Microsoft is partnering with Canberra Data Centres to add two new regions to their Azure footprint. The new regions will be dedicated to Australian federal, state and local government, New Zealand government, and their partners in order to overcome concerns of government agencies using public infrastructure for managing Unclassified and Protected government data.
The two new regions in Canberra will be available in the first half of 2018 and will complement Microsoft’s existing Sydney and Melbourne cloud services.
Following the announcement of new datacentres in South Africa and France it means Microsoft has announced 42 Azure regions globally. The company says this is more than any other major cloud provider.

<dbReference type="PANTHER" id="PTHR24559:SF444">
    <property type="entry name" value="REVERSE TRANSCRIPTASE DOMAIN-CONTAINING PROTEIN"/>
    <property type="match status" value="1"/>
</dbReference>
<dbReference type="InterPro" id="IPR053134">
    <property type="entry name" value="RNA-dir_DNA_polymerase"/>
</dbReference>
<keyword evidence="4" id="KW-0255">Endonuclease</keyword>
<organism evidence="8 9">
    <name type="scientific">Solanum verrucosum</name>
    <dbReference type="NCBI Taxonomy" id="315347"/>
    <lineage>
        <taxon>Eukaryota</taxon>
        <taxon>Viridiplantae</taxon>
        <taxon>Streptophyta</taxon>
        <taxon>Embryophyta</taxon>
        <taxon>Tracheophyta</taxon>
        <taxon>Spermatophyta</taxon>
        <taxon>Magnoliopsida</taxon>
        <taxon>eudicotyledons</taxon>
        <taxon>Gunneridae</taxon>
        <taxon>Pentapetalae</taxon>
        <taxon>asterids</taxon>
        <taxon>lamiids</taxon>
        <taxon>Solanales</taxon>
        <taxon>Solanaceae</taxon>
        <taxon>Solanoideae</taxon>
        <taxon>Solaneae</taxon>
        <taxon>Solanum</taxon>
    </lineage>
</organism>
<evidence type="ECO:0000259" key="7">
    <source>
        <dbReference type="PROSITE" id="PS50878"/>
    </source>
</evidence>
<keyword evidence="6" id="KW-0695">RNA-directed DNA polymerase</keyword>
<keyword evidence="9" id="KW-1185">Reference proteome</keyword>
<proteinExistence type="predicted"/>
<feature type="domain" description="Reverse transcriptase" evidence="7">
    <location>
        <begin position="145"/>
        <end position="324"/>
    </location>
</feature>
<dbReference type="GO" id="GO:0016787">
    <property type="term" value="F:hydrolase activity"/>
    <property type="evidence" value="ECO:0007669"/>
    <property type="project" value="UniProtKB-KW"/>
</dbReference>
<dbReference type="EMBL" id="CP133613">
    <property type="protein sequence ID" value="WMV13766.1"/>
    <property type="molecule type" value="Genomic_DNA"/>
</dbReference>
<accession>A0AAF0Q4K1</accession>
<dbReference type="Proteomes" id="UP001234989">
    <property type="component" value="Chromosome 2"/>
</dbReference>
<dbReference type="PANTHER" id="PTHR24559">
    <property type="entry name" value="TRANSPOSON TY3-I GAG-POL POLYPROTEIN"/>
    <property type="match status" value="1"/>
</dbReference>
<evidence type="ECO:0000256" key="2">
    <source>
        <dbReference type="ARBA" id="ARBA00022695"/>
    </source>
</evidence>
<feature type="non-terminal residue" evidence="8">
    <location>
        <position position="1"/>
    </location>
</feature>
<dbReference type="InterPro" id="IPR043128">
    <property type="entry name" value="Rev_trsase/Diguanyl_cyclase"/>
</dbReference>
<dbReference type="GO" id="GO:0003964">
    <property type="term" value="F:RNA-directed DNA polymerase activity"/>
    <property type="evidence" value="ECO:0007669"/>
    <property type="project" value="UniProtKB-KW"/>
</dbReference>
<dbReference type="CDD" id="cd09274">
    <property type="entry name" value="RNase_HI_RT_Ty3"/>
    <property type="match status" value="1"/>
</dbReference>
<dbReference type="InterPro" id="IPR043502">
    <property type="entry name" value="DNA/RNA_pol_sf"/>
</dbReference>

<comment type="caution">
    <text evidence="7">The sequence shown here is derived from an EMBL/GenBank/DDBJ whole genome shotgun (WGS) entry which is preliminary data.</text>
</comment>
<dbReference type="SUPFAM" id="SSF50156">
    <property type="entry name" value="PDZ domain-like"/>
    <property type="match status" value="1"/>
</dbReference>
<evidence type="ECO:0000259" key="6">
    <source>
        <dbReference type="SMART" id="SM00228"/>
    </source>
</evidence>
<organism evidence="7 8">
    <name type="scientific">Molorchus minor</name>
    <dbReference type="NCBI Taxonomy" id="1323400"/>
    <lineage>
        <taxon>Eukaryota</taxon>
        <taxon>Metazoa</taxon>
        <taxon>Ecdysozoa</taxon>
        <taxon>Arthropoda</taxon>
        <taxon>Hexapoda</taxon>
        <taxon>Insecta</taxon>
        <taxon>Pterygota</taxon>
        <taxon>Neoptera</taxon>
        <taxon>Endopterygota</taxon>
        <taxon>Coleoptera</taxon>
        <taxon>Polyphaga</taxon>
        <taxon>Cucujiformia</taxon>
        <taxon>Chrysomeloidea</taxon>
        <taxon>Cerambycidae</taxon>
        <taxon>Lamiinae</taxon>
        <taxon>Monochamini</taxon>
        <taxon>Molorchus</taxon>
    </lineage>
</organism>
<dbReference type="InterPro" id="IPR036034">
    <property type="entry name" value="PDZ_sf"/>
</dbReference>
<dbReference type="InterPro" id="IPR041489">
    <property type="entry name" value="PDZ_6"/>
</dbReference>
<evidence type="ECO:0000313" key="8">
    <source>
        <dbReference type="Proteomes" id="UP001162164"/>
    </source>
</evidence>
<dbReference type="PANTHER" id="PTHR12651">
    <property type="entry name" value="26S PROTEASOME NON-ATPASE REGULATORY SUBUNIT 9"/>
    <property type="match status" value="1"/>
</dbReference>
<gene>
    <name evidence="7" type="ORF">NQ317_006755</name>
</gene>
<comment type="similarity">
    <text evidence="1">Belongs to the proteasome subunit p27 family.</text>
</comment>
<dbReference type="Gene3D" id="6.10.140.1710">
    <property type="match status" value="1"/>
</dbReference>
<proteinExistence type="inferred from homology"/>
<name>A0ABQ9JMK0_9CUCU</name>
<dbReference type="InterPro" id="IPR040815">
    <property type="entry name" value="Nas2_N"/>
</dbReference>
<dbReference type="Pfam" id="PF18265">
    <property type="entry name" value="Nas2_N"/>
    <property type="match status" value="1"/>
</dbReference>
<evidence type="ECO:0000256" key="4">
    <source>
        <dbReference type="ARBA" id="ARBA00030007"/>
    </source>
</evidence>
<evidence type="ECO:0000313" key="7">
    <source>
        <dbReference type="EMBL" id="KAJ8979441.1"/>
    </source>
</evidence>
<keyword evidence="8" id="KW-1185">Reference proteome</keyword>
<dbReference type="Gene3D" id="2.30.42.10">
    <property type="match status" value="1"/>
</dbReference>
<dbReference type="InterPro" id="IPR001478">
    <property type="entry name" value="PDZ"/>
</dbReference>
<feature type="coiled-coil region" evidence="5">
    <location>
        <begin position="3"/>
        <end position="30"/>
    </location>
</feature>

In June the Australian Signals Directorate (ASD) formally certified an expanded range of Microsoft Azure and Microsoft Office 365 services for inclusion on the ASD Certified Cloud Services List. The company added that the two CDC campuses are the only private data centre facilities in Australia with the security controls and accreditations appropriate for the handling of Top Secret government data.
Microsoft isn’t always the fastest company when it comes to new trends and markets. The have famously missed the importance of the Internet back in the 1990s, the smartphone revolution of the early 2000s and struggled to shift from the “boxed software” heritage to offering cloud services more recently.
But moves like this show that when the company is determined, they can not only enter a market and compete, but also throw enough resources at it to shoot for a position of market leadership by leveraging their existing relationships. At this time, it seems to me they are the only company with the capability of challenging Amazon when it comes to delivering enterprise cloud services.